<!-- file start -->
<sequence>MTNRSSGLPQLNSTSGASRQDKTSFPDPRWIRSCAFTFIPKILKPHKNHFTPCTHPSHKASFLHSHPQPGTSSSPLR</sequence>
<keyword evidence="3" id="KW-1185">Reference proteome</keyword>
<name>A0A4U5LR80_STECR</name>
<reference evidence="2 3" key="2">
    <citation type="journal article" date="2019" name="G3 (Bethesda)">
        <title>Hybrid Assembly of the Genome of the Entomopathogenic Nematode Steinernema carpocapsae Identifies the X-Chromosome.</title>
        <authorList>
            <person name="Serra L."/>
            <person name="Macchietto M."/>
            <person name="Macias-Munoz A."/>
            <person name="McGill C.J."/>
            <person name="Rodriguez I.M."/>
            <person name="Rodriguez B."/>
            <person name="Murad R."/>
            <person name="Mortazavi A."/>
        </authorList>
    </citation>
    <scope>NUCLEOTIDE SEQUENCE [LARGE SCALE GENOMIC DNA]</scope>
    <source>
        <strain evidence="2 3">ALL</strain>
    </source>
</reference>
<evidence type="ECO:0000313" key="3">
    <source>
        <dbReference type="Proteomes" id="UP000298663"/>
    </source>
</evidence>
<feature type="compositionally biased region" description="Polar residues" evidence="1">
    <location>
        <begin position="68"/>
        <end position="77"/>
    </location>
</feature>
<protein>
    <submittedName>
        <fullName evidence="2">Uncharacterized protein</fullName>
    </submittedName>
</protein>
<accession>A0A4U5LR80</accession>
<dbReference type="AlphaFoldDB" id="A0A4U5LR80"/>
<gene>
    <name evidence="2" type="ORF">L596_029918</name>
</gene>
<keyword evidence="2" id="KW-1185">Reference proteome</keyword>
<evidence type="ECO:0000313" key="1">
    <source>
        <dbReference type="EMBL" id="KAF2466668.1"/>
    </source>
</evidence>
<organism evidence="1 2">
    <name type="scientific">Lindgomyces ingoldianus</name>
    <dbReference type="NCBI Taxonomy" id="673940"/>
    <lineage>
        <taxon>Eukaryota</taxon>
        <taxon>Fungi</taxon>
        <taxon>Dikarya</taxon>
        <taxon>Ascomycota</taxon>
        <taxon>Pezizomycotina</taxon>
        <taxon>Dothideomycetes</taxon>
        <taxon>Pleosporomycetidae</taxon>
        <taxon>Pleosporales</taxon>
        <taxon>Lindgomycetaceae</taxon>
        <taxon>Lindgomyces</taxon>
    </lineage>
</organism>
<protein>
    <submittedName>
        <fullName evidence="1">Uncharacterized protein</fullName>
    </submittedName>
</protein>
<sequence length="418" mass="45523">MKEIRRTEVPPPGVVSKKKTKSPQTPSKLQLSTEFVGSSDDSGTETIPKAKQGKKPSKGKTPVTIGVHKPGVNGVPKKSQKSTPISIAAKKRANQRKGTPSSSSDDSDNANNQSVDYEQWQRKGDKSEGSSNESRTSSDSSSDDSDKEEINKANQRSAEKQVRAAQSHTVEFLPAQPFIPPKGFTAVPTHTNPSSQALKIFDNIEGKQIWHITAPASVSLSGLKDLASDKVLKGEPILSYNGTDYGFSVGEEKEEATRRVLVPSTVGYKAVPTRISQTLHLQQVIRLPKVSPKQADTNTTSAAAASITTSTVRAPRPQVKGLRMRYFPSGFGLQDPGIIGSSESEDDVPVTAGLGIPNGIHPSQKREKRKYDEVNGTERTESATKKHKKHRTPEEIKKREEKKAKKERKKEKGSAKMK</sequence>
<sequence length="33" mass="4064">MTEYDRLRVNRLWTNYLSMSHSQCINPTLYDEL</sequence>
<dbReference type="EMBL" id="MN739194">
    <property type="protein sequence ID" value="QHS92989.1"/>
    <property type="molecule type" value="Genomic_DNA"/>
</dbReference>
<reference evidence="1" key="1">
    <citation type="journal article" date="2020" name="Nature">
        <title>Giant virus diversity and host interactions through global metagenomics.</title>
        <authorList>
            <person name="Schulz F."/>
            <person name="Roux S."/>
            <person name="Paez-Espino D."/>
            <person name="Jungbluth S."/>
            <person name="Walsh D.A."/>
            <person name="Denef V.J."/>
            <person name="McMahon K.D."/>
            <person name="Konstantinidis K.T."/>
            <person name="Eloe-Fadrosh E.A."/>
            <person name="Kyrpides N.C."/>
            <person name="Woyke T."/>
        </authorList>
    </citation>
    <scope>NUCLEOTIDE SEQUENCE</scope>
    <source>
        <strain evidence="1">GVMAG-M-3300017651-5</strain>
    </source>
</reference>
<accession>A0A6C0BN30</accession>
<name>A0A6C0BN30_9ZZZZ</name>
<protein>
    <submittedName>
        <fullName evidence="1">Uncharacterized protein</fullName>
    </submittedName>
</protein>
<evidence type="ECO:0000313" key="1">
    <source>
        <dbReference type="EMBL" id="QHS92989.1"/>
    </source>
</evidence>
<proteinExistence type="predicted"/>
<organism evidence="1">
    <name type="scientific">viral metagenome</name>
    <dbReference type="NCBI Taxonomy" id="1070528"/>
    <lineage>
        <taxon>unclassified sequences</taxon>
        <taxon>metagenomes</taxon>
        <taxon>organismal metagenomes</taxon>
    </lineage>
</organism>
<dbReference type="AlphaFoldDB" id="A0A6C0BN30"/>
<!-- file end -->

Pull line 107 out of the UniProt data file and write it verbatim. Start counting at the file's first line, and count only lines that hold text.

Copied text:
    <source>